Saturday, January 3, 2009

Dog rivalry

I took Yukon for a walk down the gravel town road behind my property a few days ago. A little ways down the street is a house on the south side of the road, with an open field of untouched snow directly across the road on the north side.

As we approached the house, a big yellow dog started howling. It was tied up, standing in the driveway in the below-zero morning cold. It quieted down a bit while we neared, and Yukon tentatively stepped toward it (though because it was tied up on private property, I wasn't going to let them meet up close).

Just as she stepped forward, the yellow dog launched a massive barking salvo. Yukon jumped back and skittered away down the road. Here is a file photo of Yukon running:

Well, the walk was an out-and-back, so we had to pass by the house again. Right as we got to the driveway, the yellow dog started barking again. Yukon stopped, looked at the tied-up dog, and then leaped out into the open field across the street, jumping and bounding in circles through the snow in full sight of the other dog. She jumped back over the snowbank into the street where I was waiting, and we continued on our way.

It kind of seemed like an "in-your-face" moment aimed at that other dog. Maybe there is some attitude to go along with Yukon's insatiable appetite.

Friday, January 2, 2009

My own mini-"Friday the 13th"

One of the things I like about going back home to West Bend to visit is that I know my family's land and the surrounding area well enough to walk it on a dark night without a flashlight. There is a plot of about 12 acres of woods I can traverse - on or off-trail - on a moonless night, and another several hundred acres surrounding it in which I know all the trails by heart. It's something I'm quite proud of - and it's something I'm working on at my home in Duluth.

Even with all that knowledge, though, there still is a sight that puts a tinge of fear into my mind:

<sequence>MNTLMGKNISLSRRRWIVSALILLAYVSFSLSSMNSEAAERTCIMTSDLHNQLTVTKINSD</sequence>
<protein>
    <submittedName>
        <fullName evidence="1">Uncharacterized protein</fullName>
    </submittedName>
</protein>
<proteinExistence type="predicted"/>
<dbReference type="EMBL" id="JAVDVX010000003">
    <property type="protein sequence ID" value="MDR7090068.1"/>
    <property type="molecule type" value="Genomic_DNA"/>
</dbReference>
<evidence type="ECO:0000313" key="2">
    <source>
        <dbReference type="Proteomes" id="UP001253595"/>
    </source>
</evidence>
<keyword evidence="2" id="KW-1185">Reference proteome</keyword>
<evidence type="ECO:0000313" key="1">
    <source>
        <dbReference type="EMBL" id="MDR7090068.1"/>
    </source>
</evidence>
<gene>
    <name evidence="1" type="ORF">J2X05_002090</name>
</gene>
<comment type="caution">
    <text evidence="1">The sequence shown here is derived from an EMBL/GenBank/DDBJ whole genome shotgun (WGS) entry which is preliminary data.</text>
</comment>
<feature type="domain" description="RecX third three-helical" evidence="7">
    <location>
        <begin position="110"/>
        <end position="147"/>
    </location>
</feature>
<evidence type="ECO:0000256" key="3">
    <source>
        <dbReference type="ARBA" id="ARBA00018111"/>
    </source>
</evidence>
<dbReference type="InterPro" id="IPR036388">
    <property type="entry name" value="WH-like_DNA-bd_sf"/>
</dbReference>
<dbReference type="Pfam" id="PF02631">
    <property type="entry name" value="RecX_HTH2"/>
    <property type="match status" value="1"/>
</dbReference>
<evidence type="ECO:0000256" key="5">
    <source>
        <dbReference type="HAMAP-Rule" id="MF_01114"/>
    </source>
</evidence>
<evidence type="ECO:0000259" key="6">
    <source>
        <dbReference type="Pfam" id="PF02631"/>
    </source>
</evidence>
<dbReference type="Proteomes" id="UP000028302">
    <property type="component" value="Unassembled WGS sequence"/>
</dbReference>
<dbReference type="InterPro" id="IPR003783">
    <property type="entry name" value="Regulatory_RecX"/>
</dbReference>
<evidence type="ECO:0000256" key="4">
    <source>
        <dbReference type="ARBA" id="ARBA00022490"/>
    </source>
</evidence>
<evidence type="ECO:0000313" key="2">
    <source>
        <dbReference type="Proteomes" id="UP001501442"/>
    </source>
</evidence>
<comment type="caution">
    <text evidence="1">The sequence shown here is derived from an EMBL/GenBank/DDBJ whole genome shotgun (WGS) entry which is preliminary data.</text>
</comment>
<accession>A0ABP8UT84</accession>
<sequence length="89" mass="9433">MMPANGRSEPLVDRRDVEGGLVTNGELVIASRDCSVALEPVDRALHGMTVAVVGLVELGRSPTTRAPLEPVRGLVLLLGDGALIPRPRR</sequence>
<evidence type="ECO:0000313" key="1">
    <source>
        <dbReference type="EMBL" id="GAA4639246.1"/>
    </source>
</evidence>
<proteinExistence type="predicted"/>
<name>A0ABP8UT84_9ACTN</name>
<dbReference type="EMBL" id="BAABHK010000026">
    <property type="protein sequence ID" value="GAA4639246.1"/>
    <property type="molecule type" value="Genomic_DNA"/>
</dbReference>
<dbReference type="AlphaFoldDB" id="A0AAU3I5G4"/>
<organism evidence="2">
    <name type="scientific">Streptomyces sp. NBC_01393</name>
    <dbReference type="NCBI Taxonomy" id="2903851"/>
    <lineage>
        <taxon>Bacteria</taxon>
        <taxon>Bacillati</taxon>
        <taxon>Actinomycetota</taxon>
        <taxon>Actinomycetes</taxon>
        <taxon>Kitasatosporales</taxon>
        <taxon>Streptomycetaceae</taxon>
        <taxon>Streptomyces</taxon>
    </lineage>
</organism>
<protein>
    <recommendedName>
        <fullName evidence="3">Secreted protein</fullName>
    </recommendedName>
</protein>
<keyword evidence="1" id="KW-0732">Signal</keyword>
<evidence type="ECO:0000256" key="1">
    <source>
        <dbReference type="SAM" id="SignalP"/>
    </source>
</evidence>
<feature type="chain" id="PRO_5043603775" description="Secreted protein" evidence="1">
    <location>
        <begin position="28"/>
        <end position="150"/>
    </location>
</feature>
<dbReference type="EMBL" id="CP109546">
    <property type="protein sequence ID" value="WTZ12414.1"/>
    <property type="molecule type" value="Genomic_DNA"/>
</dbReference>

It's a motion-sensor light atop a shed maybe an eighth of a mile from the house, at the far end of the yard, on the edge of the woods. Its purpose is to light the way if you need to get something out of the shed at night, but every so often when I'm home alone - and it happened again while I was visiting earlier this week - the light flicks on when I'm in the house.

"It's just a deer," I always tell myself. And there is a 99.9 percent chance it is just a deer that tripped the light. But there's always that one-tenth of one percent chance that it is a homicidal maniac skulking around the woods on a dark night, or a lone mountain lion waiting to pounce should I go out to investigate.

I was never a big fan of the Friday the 13th movies, and I've only seen bits and pieces of a few, but looking out the kitchen window and seeing those bare light bulbs flick on in the distance, when I'm home alone, on a pitch-black night.... it always makes me think of those films.

Thursday, January 1, 2009


I've read stories about Great Lakes shipwrecks in the 1800s in which the cargo from the doomed vessel washed ashore, providing a windfall of loot for people living in lakeside communities. As the stranded ship broke apart on a reef offshore, residents would gather on the beach to collect whatever boxes of cargo floated in on the waves.